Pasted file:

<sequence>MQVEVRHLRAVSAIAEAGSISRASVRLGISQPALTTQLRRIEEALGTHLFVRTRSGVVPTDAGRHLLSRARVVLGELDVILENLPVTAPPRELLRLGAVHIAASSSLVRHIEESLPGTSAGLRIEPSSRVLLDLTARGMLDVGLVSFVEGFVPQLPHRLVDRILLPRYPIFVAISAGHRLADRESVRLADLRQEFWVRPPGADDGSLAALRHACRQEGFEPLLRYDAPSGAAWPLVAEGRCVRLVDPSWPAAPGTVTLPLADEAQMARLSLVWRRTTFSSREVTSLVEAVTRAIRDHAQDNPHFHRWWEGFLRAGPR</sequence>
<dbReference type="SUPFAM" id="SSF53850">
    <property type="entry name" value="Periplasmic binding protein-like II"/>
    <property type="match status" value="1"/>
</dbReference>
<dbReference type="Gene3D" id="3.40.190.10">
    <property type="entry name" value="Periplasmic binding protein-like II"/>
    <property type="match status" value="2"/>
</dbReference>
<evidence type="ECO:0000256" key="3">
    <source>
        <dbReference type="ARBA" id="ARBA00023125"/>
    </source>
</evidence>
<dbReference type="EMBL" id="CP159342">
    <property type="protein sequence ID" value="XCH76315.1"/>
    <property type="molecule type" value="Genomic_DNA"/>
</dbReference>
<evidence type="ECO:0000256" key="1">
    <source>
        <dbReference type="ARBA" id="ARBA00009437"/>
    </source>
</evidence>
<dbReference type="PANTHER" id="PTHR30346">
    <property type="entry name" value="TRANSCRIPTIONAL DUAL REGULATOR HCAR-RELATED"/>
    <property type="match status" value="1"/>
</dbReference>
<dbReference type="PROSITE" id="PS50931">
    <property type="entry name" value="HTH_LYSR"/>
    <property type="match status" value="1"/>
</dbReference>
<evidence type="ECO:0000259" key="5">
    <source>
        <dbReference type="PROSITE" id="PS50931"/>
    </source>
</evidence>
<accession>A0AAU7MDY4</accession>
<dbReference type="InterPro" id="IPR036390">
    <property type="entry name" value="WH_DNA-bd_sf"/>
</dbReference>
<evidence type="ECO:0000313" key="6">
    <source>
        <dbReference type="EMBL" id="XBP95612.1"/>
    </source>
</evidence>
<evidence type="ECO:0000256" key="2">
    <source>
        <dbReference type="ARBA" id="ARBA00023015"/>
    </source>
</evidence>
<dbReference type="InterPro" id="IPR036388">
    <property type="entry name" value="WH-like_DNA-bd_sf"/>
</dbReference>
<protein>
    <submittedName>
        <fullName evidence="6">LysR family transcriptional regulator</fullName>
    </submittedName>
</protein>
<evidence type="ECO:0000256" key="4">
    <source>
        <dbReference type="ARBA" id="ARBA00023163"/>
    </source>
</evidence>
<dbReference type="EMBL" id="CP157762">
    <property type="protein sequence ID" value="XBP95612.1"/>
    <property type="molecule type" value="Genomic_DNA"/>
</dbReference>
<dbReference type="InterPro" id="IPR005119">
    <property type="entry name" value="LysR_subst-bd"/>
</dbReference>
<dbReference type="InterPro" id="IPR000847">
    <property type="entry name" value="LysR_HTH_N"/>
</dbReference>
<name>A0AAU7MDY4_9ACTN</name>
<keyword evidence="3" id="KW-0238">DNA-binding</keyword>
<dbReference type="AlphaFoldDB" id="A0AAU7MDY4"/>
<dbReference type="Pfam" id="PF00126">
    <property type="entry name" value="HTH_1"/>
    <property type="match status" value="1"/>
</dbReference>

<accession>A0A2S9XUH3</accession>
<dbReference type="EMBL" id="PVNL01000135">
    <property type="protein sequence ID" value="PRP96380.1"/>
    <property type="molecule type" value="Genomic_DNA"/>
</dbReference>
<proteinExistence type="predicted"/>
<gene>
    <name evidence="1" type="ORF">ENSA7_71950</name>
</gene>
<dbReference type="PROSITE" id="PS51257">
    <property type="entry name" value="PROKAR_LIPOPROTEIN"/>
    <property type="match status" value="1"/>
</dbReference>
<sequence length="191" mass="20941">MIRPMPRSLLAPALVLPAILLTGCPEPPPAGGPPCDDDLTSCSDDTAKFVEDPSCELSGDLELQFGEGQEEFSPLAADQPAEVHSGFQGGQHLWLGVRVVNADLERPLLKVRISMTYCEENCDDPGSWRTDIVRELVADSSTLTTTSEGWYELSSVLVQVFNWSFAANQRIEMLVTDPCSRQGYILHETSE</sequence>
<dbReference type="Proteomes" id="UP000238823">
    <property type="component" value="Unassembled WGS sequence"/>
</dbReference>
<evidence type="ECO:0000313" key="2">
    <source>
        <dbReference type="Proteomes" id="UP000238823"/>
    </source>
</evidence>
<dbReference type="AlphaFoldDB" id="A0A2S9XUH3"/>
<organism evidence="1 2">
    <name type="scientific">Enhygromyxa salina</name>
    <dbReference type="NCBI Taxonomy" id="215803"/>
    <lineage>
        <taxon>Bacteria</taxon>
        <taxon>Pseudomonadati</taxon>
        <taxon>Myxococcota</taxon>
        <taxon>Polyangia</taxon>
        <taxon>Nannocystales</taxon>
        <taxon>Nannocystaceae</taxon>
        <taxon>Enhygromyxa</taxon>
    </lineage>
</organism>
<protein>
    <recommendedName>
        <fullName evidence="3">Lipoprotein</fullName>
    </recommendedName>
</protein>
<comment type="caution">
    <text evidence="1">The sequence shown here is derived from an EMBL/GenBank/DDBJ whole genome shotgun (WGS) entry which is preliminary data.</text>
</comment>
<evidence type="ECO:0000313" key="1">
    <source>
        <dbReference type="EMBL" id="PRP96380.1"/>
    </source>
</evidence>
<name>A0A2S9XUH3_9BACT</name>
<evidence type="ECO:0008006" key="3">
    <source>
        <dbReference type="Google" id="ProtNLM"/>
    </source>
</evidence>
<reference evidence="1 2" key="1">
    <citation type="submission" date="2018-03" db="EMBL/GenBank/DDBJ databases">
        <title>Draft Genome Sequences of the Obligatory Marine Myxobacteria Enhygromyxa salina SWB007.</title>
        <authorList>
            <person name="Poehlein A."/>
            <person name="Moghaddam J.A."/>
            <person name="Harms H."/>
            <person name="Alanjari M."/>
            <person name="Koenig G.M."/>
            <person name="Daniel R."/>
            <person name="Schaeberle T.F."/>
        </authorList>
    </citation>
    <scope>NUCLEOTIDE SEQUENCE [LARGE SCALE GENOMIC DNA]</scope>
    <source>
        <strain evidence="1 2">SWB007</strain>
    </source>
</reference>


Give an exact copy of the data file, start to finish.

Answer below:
<sequence>MQVEVRHLRAVSAIAEAGSISRASVRLGISQPALTTQLRRIEEALGTHLFVRTRSGVVPTDAGRHLLSRARVVLGELDVILENLPVTAPPRELLRLGAVHIAASSSLVRHIEESLPGTSAGLRIEPSSRVLLDLTARGMLDVGLVSFVEGFVPQLPHRLVDRILLPRYPIFVAISAGHRLADRESVRLADLRQEFWVRPPGADDGSLAALRHACRQEGFEPLLRYDAPSGAAWPLVAEGRCVRLVDPSWPAAPGTVTLPLADEAQMARLSLVWRRTTFSSREVTSLVEAVTRAIRDHAQDNPHFHRWWEGFLRAGPR</sequence>
<dbReference type="SUPFAM" id="SSF53850">
    <property type="entry name" value="Periplasmic binding protein-like II"/>
    <property type="match status" value="1"/>
</dbReference>
<dbReference type="Gene3D" id="3.40.190.10">
    <property type="entry name" value="Periplasmic binding protein-like II"/>
    <property type="match status" value="2"/>
</dbReference>
<evidence type="ECO:0000256" key="3">
    <source>
        <dbReference type="ARBA" id="ARBA00023125"/>
    </source>
</evidence>
<dbReference type="EMBL" id="CP159342">
    <property type="protein sequence ID" value="XCH76315.1"/>
    <property type="molecule type" value="Genomic_DNA"/>
</dbReference>
<evidence type="ECO:0000256" key="1">
    <source>
        <dbReference type="ARBA" id="ARBA00009437"/>
    </source>
</evidence>
<dbReference type="PANTHER" id="PTHR30346">
    <property type="entry name" value="TRANSCRIPTIONAL DUAL REGULATOR HCAR-RELATED"/>
    <property type="match status" value="1"/>
</dbReference>
<dbReference type="PROSITE" id="PS50931">
    <property type="entry name" value="HTH_LYSR"/>
    <property type="match status" value="1"/>
</dbReference>
<evidence type="ECO:0000259" key="5">
    <source>
        <dbReference type="PROSITE" id="PS50931"/>
    </source>
</evidence>
<accession>A0AAU7MDY4</accession>
<dbReference type="InterPro" id="IPR036390">
    <property type="entry name" value="WH_DNA-bd_sf"/>
</dbReference>
<evidence type="ECO:0000313" key="6">
    <source>
        <dbReference type="EMBL" id="XBP95612.1"/>
    </source>
</evidence>
<evidence type="ECO:0000256" key="2">
    <source>
        <dbReference type="ARBA" id="ARBA00023015"/>
    </source>
</evidence>
<dbReference type="InterPro" id="IPR036388">
    <property type="entry name" value="WH-like_DNA-bd_sf"/>
</dbReference>
<protein>
    <submittedName>
        <fullName evidence="6">LysR family transcriptional regulator</fullName>
    </submittedName>
</protein>
<evidence type="ECO:0000256" key="4">
    <source>
        <dbReference type="ARBA" id="ARBA00023163"/>
    </source>
</evidence>
<dbReference type="EMBL" id="CP157762">
    <property type="protein sequence ID" value="XBP95612.1"/>
    <property type="molecule type" value="Genomic_DNA"/>
</dbReference>
<dbReference type="InterPro" id="IPR005119">
    <property type="entry name" value="LysR_subst-bd"/>
</dbReference>
<dbReference type="InterPro" id="IPR000847">
    <property type="entry name" value="LysR_HTH_N"/>
</dbReference>
<name>A0AAU7MDY4_9ACTN</name>
<keyword evidence="3" id="KW-0238">DNA-binding</keyword>
<dbReference type="AlphaFoldDB" id="A0AAU7MDY4"/>
<dbReference type="Pfam" id="PF00126">
    <property type="entry name" value="HTH_1"/>
    <property type="match status" value="1"/>
</dbReference>

<accession>A0A2S9XUH3</accession>
<dbReference type="EMBL" id="PVNL01000135">
    <property type="protein sequence ID" value="PRP96380.1"/>
    <property type="molecule type" value="Genomic_DNA"/>
</dbReference>
<proteinExistence type="predicted"/>
<gene>
    <name evidence="1" type="ORF">ENSA7_71950</name>
</gene>
<dbReference type="PROSITE" id="PS51257">
    <property type="entry name" value="PROKAR_LIPOPROTEIN"/>
    <property type="match status" value="1"/>
</dbReference>
<sequence length="191" mass="20941">MIRPMPRSLLAPALVLPAILLTGCPEPPPAGGPPCDDDLTSCSDDTAKFVEDPSCELSGDLELQFGEGQEEFSPLAADQPAEVHSGFQGGQHLWLGVRVVNADLERPLLKVRISMTYCEENCDDPGSWRTDIVRELVADSSTLTTTSEGWYELSSVLVQVFNWSFAANQRIEMLVTDPCSRQGYILHETSE</sequence>
<dbReference type="Proteomes" id="UP000238823">
    <property type="component" value="Unassembled WGS sequence"/>
</dbReference>
<evidence type="ECO:0000313" key="2">
    <source>
        <dbReference type="Proteomes" id="UP000238823"/>
    </source>
</evidence>
<dbReference type="AlphaFoldDB" id="A0A2S9XUH3"/>
<organism evidence="1 2">
    <name type="scientific">Enhygromyxa salina</name>
    <dbReference type="NCBI Taxonomy" id="215803"/>
    <lineage>
        <taxon>Bacteria</taxon>
        <taxon>Pseudomonadati</taxon>
        <taxon>Myxococcota</taxon>
        <taxon>Polyangia</taxon>
        <taxon>Nannocystales</taxon>
        <taxon>Nannocystaceae</taxon>
        <taxon>Enhygromyxa</taxon>
    </lineage>
</organism>
<protein>
    <recommendedName>
        <fullName evidence="3">Lipoprotein</fullName>
    </recommendedName>
</protein>
<comment type="caution">
    <text evidence="1">The sequence shown here is derived from an EMBL/GenBank/DDBJ whole genome shotgun (WGS) entry which is preliminary data.</text>
</comment>
<evidence type="ECO:0000313" key="1">
    <source>
        <dbReference type="EMBL" id="PRP96380.1"/>
    </source>
</evidence>
<name>A0A2S9XUH3_9BACT</name>
<evidence type="ECO:0008006" key="3">
    <source>
        <dbReference type="Google" id="ProtNLM"/>
    </source>
</evidence>
<reference evidence="1 2" key="1">
    <citation type="submission" date="2018-03" db="EMBL/GenBank/DDBJ databases">
        <title>Draft Genome Sequences of the Obligatory Marine Myxobacteria Enhygromyxa salina SWB007.</title>
        <authorList>
            <person name="Poehlein A."/>
            <person name="Moghaddam J.A."/>
            <person name="Harms H."/>
            <person name="Alanjari M."/>
            <person name="Koenig G.M."/>
            <person name="Daniel R."/>
            <person name="Schaeberle T.F."/>
        </authorList>
    </citation>
    <scope>NUCLEOTIDE SEQUENCE [LARGE SCALE GENOMIC DNA]</scope>
    <source>
        <strain evidence="1 2">SWB007</strain>
    </source>
</reference>